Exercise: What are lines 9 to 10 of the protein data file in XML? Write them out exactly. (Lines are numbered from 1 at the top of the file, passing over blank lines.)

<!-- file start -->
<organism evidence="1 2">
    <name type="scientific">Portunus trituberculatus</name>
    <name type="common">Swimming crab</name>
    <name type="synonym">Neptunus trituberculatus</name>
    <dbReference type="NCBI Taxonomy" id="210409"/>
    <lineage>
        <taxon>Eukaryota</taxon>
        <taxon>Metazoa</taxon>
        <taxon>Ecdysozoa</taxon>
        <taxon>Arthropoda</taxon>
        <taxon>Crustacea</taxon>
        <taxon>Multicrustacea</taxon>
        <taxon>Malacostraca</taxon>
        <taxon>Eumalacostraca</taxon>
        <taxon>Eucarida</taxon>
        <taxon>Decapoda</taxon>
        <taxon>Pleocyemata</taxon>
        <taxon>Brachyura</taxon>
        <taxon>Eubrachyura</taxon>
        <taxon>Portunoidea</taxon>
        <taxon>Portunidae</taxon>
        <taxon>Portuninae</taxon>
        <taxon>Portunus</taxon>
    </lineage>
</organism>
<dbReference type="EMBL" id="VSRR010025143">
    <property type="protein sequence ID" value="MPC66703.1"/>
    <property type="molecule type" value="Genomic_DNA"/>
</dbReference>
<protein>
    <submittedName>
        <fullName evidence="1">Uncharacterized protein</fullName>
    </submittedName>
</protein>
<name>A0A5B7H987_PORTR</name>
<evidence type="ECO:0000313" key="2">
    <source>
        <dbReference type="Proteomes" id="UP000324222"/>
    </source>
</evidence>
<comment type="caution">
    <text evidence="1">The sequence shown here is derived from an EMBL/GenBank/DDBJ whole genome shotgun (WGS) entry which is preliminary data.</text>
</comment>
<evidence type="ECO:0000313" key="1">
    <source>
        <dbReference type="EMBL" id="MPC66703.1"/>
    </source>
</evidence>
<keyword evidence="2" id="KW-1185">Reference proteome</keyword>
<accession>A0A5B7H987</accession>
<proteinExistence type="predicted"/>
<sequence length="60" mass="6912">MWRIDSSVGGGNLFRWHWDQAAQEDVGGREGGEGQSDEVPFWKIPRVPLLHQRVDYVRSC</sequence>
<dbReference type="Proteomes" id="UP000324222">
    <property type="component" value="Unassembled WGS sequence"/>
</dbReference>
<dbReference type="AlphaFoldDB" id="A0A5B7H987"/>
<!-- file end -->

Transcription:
        <taxon>Ecdysozoa</taxon>
        <taxon>Arthropoda</taxon>